In establishing their assessment plans, programs that elect to use portfolios to assess student learning outcomes are advised to engage in a two-part preparatory process, 1) developing a curriculum map and 2) determining assessment and evaluation methods for learning outcomes.

1. Developing a Curriculum Map

Checking the alignment between your program’s existing curricular offerings and expected learning outcomes is an important part of the process for clarifying what and how students are learning. A relatively easy way to do this is by organizing the information into a matrix, indicating when a particular outcome is addressed in a given course. This illustration, sometimes called a “curriculum map,” provides a view of how individual courses are related to the program learning outcomes (see Table 1). Once completed, this map can serve as a tool for determining what type of evidence can be collected to most effectively assess student learning and where it can be found efficiently.

Table 1. Hypothetical Curriculum Map for a Non-capstone Major

A. Learning Outcomes for the “General Science” Major
Students completing the “General Science” major will be able to:

  1. master a broad set of knowledge concerning fundamentals in the basic areas of the discipline;
  2. solve problems by identifying the essential parts of a problem and formulating a strategy for solving the problem;
  3. understand the objective of scientific experiments, properly carry out the experiments, and appropriately record and analyze the results;
  4. communicate laboratory experiment concepts and results through effective written and oral skills.
B. Curriculum Map for “General Science” (L=low emphasis; M=moderate emphasis; H=high emphasis)
Required Major Courses Learning Outcome #1 Learning Outcome #2 Learning Outcome #3 Learning Outcome #4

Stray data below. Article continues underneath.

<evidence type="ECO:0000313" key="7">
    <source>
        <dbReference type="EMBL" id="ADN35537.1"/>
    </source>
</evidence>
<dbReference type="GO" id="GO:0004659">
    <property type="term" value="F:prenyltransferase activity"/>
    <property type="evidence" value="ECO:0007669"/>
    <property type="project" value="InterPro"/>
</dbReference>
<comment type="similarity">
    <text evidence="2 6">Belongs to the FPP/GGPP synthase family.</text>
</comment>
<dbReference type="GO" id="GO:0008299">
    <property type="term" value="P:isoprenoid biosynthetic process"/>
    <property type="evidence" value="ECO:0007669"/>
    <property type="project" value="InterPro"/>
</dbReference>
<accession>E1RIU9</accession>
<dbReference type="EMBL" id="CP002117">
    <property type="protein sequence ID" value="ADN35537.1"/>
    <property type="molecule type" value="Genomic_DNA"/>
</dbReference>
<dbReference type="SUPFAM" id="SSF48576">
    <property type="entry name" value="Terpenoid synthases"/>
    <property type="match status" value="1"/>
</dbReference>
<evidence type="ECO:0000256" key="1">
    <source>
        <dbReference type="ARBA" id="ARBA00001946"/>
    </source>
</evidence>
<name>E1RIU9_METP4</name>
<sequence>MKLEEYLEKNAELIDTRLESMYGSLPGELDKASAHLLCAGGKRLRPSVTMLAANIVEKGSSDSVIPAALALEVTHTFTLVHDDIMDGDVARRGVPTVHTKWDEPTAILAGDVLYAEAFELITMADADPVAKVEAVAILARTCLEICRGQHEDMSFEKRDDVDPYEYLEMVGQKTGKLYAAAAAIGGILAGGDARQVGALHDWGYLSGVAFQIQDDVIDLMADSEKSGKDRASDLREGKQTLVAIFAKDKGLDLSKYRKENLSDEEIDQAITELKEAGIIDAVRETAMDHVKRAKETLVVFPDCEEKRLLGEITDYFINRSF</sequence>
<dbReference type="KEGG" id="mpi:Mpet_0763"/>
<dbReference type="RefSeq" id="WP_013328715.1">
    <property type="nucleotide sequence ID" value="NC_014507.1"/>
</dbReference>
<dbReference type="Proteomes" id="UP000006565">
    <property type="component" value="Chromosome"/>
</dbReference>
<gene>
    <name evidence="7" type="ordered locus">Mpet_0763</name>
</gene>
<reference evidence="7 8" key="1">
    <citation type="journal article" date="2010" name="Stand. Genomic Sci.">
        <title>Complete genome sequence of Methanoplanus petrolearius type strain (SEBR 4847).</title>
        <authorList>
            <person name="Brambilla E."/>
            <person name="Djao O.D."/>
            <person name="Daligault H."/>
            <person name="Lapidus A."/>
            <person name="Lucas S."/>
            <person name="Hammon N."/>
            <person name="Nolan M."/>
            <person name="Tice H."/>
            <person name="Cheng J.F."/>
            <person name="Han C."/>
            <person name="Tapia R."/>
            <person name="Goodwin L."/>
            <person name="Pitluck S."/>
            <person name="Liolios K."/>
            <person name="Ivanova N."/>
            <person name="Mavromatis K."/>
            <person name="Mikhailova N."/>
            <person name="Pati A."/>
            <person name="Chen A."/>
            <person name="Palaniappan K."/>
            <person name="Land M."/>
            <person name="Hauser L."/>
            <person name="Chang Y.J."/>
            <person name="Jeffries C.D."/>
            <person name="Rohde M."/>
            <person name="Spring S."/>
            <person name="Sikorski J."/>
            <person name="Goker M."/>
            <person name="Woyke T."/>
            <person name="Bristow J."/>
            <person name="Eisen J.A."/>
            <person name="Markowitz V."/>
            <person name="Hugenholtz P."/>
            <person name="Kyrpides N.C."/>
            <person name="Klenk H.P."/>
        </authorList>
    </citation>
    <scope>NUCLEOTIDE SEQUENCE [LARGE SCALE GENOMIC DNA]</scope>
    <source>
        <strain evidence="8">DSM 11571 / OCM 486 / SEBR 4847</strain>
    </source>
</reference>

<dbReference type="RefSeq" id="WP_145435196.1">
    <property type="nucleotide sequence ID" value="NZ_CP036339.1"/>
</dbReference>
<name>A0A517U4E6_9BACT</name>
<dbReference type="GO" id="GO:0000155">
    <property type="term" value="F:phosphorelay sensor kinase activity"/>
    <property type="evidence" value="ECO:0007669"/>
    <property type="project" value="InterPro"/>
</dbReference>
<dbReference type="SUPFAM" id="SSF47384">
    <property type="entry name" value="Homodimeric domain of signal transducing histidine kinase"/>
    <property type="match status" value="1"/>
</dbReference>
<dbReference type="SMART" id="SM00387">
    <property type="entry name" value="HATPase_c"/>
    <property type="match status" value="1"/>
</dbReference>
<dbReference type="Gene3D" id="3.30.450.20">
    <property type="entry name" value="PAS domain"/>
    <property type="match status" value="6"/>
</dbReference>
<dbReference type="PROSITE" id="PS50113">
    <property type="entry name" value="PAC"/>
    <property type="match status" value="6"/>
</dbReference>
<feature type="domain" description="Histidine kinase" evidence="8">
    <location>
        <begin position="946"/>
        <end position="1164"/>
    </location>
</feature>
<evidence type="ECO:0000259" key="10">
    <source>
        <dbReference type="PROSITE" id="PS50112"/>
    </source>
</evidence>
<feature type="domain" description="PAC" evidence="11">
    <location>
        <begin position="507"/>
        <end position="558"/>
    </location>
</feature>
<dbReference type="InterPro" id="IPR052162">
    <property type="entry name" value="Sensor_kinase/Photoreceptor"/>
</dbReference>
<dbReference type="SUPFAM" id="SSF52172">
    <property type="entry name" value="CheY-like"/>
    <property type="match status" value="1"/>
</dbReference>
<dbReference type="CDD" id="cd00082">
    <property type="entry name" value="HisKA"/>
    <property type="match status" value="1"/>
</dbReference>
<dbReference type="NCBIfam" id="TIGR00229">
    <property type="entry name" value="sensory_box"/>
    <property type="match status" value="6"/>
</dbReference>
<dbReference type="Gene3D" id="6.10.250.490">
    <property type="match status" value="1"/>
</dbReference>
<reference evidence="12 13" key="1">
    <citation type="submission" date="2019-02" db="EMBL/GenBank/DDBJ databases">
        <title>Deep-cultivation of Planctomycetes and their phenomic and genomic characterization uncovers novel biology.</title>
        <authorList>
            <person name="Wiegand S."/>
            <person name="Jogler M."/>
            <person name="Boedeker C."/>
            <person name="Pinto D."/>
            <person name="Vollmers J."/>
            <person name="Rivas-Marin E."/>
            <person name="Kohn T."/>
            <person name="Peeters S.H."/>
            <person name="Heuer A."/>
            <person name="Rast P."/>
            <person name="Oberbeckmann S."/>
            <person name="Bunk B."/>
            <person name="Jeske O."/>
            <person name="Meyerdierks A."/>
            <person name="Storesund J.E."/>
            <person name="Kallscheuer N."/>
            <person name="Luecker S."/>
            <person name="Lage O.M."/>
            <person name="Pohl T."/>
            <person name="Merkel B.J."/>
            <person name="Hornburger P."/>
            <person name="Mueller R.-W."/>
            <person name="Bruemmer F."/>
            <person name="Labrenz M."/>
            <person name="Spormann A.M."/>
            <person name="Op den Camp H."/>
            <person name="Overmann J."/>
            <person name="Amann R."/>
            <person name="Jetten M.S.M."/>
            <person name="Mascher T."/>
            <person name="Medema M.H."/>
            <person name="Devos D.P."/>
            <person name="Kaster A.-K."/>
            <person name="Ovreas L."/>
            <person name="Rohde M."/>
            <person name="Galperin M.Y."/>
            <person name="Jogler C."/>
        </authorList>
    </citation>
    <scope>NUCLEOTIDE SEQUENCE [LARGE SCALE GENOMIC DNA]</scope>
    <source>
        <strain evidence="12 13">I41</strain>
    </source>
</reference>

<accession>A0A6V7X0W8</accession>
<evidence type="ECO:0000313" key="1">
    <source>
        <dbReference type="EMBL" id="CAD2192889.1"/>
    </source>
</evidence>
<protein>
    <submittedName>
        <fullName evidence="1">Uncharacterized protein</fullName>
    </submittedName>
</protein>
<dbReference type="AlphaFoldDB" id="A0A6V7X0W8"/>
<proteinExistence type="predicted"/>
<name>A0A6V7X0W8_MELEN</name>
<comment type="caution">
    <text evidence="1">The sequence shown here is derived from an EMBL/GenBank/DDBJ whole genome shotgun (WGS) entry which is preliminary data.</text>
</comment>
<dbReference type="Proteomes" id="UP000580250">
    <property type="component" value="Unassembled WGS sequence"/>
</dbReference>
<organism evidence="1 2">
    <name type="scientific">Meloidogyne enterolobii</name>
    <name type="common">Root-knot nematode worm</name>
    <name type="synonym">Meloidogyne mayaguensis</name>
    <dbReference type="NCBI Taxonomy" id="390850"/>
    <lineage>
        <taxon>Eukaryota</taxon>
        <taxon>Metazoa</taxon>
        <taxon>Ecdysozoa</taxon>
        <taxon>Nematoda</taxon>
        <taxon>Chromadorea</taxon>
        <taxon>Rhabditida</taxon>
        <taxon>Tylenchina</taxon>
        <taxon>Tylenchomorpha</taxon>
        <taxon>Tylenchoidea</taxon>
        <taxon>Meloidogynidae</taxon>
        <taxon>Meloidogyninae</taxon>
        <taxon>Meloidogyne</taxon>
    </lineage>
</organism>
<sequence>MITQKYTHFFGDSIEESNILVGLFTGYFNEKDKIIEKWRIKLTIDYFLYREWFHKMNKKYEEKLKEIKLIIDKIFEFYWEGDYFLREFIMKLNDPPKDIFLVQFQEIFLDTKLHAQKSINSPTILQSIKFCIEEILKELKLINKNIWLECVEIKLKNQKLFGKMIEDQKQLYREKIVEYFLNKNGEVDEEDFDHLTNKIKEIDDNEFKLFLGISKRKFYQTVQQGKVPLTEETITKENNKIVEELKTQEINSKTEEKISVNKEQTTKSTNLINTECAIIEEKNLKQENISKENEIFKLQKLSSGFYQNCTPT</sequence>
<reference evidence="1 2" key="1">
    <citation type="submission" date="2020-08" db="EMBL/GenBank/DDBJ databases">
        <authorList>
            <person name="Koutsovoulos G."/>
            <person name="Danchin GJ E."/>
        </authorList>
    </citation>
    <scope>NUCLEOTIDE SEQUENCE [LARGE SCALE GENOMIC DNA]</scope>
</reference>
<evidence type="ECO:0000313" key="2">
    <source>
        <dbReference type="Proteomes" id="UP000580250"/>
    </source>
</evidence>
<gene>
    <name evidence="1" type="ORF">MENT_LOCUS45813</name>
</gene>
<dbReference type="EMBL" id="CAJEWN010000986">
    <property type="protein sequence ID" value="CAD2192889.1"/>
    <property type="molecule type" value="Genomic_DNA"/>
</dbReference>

GenSci A L H
GenSci B L M H
GenSci C M L H
GenSci D H M
GenSci E L M H
GenSci F H

2. Determining Assessment and Evaluation Methods for Learning Outcomes

Once learning outcomes have been “mapped” with required courses for the major, the next step is to identify appropriate assessment and evaluation methods for those learning outcomes. For example, in the case of our hypothetical “general science” major, program faculty have determined that the department will set up an electronic portfolio of work for each student majoring in chemistry. The department’s assessment committee, which will be formed with rotating membership, will determine what materials (including copies of final exams, laboratory reports, term papers, etc.) will be electronically collected each quarter and placed by the department in the student’s electronic file. Assessments of student learning outcomes will use the materials in the student portfolios, as well as other individual student activities (e.g., oral presentations, poster sessions, etc.). The specific assessment and evaluation methods for each learning outcome can be summarized in table form (see Table 2).

Table 2. Evaluation Methods for the Hypothetical “General Science” Major Learning Outcomes

Learning Outcomes Evaluation Methods
1 Final exams in GenSci C and D will be reviewed for randomly selected students for appropriate content knowledge
2 A program portfolio of final exams in GenSci A and E and laboratory reports in GenSci E will be evaluated.
3 A program portfolio of laboratory reports in GenSci B, C, and E will be reviewed.
4 Sample experimental reports in GenSci B, D, and F will be compiled and evaluated. Student presentations in GenSci B and F will be evaluated.

The assessment and evaluation methods indicated in Table 2 all focus on direct evidence of student learning. However, various types of indirect evidence (i.e., that provided by current and former students via survey or interview regarding to their perspectives on curricular content, self-perceptions of their learning, preparation for disciplinary-based careers, etc.) may also provide valuable information to program faculty and complement well your program’s assessment plan.